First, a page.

Definition of criticism in English:

criticism

noun

mass noun
  • 1The expression of disapproval of someone or something on the basis of perceived faults or mistakes.

    ‘he received a lot of criticism’
    count noun ‘he ignored the criticisms of his friends’
    • ‘With their constant criticisms of each other it is unlikely they can ever be on the same team.’
    • ‘I am going to come back to some of the criticisms about misconduct proceedings themselves in a moment.’
    • ‘His irate criticisms flung from the directors' box or prompted by journalists are manifold.’
    • ‘One of the criticisms of the Halberg Awards is that too few people decide who wins.’
    • ‘He likes to get the criticisms in there before anyone else has a chance.’
    • ‘Indeed, readers have written to the Evening Press expressing these very criticisms.’
    • ‘At the Scottish parliament on Thursday, there were few criticisms of the move.’
    • ‘That's two criticisms with no examples, and I just don't see what you mean at all.’
    • ‘Despite the bad weather and the criticisms, the players were lobbying for it.’
    • ‘His appeal to a wide section of the public naturally drew criticisms from the purists.’
    • ‘In fact half the respondents indicated they more or less agreed with the criticisms.’
    • ‘He is a friend of the West, and that is what makes his criticisms, when they come, so much more devastating.’
    • ‘Do you accept any of the criticisms he makes about the way he was treated and about the way the investigation was run?’
    • ‘So now I'm waiting on them to return a report to me with all their criticisms and queries.’
    • ‘But some of his criticisms about lack of professionalism at the club are well made.’
    • ‘Bradford Council has rejected criticisms that it failed to follow planning guidelines.’
    • ‘I think many of the criticisms expressed here hold a lot of water.’
    • ‘No criticisms were being made of the Defendants on the basis that they were negligent.’
    • ‘Despite these criticisms, the European governments stuck to the gradual approach.’
    • ‘He said he had not yet seen the report and was unaware of the criticisms.’
    censure, reproval, condemnation, denunciation, disapproval, disparagement, opprobrium, captiousness, fault-finding, carping, cavilling
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  • 2The analysis and judgement of the merits and faults of a literary or artistic work.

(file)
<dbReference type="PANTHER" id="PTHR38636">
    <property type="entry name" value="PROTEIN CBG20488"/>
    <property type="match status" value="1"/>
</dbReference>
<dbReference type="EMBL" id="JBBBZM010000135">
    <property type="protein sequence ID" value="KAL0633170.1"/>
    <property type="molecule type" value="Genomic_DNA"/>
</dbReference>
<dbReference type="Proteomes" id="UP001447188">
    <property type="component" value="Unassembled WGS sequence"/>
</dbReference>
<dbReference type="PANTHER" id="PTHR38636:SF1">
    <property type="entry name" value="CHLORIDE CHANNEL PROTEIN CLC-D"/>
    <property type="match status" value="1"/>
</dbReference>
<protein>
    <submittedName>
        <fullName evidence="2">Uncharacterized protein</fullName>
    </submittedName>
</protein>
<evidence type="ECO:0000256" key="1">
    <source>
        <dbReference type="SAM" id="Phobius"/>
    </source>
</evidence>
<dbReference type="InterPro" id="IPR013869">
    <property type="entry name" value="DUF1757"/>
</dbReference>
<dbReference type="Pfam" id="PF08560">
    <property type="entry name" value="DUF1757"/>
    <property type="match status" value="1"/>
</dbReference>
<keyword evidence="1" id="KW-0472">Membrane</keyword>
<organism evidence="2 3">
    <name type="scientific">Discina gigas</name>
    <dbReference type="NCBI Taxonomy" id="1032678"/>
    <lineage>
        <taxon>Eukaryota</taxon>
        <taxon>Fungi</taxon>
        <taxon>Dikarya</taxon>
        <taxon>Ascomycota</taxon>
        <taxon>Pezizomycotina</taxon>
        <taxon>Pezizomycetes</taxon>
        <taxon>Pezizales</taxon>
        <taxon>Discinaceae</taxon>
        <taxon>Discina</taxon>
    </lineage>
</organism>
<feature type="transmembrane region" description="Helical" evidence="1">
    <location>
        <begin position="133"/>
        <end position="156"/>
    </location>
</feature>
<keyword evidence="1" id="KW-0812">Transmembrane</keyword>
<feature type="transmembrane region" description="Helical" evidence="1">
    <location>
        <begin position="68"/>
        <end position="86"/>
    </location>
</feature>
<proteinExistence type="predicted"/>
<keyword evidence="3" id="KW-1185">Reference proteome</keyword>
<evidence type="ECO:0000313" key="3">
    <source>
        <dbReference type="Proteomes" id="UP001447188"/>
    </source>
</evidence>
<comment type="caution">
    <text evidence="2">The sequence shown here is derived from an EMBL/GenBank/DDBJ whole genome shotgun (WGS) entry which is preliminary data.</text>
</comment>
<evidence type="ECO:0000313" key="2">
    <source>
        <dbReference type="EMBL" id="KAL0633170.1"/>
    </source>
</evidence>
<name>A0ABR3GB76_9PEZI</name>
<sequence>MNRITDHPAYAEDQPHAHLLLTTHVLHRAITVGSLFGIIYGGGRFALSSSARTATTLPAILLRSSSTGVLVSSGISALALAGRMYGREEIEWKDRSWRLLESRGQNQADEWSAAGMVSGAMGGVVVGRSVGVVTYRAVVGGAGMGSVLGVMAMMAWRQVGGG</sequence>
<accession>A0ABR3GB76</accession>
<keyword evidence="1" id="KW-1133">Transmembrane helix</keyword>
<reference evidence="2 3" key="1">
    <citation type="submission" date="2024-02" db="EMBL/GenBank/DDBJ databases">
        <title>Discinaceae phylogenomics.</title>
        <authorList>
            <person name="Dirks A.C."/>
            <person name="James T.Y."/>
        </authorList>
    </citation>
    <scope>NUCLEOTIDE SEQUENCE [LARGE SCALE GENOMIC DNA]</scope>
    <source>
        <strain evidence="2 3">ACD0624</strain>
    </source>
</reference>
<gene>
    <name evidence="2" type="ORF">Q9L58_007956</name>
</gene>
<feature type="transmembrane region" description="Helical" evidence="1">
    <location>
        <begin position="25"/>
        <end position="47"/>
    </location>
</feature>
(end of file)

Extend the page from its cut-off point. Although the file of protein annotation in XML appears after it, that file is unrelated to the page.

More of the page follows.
‘alternative methods of criticism supported by well-developed literary theories’
    • ‘We needed opinions, and editing and criticism, just as we need in teaching in order to develop and perfect.’
    • ‘I asked them to write two sentences of alliterative art criticism.’
    • ‘When they relate poetry to music, they invite harsh criticism on two fronts, not just one.’
    • ‘Indeed, philosophy should be a good deal more like literary or artistic criticism than it thinks it is.’
    • ‘The internet is a good stage for writers to receive criticism and support, and to improve quickly.’
    • ‘At the end of the film, he and one of the producers were really eager to hear the criticisms of the audience.’
    • ‘Feminist criticism has debated what difference it makes, what difference it should make, if the reader is a woman.’
    • ‘What is perhaps most dispiriting about this book is the tone of these criticisms.’
    • ‘It has taken highly specialised forms of criticism to separate creative writers from their critics.’
    • ‘The rule compels the writer to receive criticism in a workshop without responding.’
    • ‘The same cannot be said for criticisms which appeared in The Scotsman newspaper on Friday.’
    • ‘In this sense, literary and cultural criticism can be a useful diagnostic instrument.’
    • ‘It opened a new vista in the area of art criticism in Tamil literature.’
    • ‘Narrative criticism has made a major impact on study of the gospels.’
    • ‘But my really harsh criticisms of the film are kept for the film's attempts at meaning.’
    • ‘I need the support and the constructive criticism to keep me going!’
    • ‘Elizabethan tragedy, on the contrary, doesn't demand so much explanatory criticism.’
    • ‘Jung pointed to the decline over the past years in the fields of Austrian culture and artistic criticism.’
    • ‘I begin with some contextualization of what is at stake here for Milton criticism.’
    • ‘There is not a word of serious analysis or criticism in the entire volume.’
    evaluation, assessment, examination, appreciation, appraisal, analysis, judgement
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    1. 2.1 The scholarly investigation of literary or historical texts to determine their origin or intended form.
      • ‘It is a work of biography and criticism with the drama and sweep of a historical novel.’
      • ‘That is what Barthes is seeking in his earliest work of criticism, Le Degré zéro de l' écriture.’
      • ‘We can only assume that the sort of reading which writers must undertake is not one covered by the term criticism.’
      • ‘Her library stocks a handful of copies of the Steinbeck texts she needs, but not a single work of literary theory or criticism.’
      • ‘Today, we have the tools of historical scholarship, biblical criticism, and science.’
      • ‘As a writer of poetry I have more freedom to do this than as a writer of academic prose or criticism.’
      • ‘Many students would be happier if poetry was poetry, and criticism was criticism.’
      • ‘His third volume, Poems, and collections of prose and criticism appeared in 1928.’

Origin

Early 17th century: from critic or Latin criticus + -ism.

Pronunciation

criticism

/ˈkrɪtɪsɪz(ə)m/